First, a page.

The University of Arizona

Dr. Randy BoganDr. Randy Bogan

Assistant Professor

Office: Shantz 619
Phone: 520-621-1487
Fax: 520-621-9435
boganr@email.arizona.edu

Degrees:

Prior to joining the University of Arizona Dr. Bogan completed his postdoctoral work at the Oregon National Primate Research Center, part of the Oregon Health & Science University.

Classes Taught:

Research Interests:

Dr. Bogan's research interests are to understand and reduce the large number of pregnancies that are lost in humans and domestic animal species due to inappropriate regression of the ovarian corpus luteum (CL) during early pregnancy; and to investigate the links between ovarian processes and coronary heart disease (CHD) risk factors. Bogan's research studies utilize an integrative physiology approach where experiments ranging from the molecular to whole organism level, in both animal and human models, are used to answer questions with translational implications.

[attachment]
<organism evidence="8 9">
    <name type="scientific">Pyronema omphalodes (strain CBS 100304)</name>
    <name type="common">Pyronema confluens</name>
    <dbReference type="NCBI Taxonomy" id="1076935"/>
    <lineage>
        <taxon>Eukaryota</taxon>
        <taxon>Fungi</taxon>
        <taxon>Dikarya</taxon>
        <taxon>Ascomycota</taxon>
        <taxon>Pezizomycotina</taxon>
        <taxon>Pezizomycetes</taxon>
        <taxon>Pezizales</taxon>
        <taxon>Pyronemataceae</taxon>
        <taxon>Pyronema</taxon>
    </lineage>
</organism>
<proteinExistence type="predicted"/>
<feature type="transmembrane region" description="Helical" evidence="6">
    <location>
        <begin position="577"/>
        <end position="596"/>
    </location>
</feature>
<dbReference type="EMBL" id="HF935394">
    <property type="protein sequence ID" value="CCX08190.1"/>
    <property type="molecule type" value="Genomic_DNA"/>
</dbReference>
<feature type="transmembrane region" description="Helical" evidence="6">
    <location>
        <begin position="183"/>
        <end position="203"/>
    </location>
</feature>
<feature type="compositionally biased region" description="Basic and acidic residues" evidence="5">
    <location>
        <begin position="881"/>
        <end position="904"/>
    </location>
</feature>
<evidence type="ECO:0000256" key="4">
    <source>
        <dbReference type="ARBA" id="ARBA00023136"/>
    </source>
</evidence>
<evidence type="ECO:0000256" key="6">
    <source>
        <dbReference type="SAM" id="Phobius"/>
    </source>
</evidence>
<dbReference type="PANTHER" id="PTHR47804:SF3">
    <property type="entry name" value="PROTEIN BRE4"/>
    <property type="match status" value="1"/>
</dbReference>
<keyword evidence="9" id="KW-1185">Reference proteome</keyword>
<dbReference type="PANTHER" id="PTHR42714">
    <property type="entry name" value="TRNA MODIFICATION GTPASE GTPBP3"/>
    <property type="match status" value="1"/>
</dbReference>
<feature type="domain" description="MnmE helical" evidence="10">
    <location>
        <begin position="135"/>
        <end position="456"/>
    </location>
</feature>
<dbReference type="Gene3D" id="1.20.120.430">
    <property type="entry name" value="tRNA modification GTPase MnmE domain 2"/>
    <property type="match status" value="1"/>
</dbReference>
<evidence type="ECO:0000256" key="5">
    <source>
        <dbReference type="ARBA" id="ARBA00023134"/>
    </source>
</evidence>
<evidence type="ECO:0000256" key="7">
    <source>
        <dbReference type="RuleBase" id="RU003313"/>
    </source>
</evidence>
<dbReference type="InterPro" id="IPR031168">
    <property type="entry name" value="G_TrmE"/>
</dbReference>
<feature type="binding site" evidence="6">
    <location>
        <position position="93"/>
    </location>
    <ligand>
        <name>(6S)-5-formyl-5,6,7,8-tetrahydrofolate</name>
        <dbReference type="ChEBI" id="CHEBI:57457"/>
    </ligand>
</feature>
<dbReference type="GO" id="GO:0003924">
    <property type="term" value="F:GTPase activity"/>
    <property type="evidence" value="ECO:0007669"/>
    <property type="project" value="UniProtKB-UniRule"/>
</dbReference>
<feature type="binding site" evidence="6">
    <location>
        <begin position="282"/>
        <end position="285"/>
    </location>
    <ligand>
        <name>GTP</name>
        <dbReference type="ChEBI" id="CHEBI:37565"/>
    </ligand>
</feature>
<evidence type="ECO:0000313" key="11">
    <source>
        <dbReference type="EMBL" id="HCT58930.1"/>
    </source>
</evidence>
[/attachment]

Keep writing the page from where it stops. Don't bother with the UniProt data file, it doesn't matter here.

Current studies include determining whether reductions in extracellular cholesterol uptake and increases in cholesterol efflux mediate luteolysis (regression of the CL) in an ovine model. As cholesterol is the precursor for all steroids including progesterone, and a reduction in progesterone production by the CL is obligatory for luteolysis to occur, limiting luteal cholesterol levels may represent a novel mechanism that mediates luteolysis in domestic animal species and could help explain the as-yet unidentified pathway that causes luteolysis in primates.

Additionally, Bogan is studying how ovarian processes affect circulating lipids, and consequently CHD risk, in women. While heart disease is the number one cause of death in women worldwide, premenopausal women have a lower risk of heart disease than men of the same age or postmenopausal women. This may be due, in part, to the more favorable lipid profile observed in premenopausal women. Thus, understanding how processes occurring during the menstrual cycle affect circulating lipids may help in the prevention and treatment of CHD in women of all ages.

to top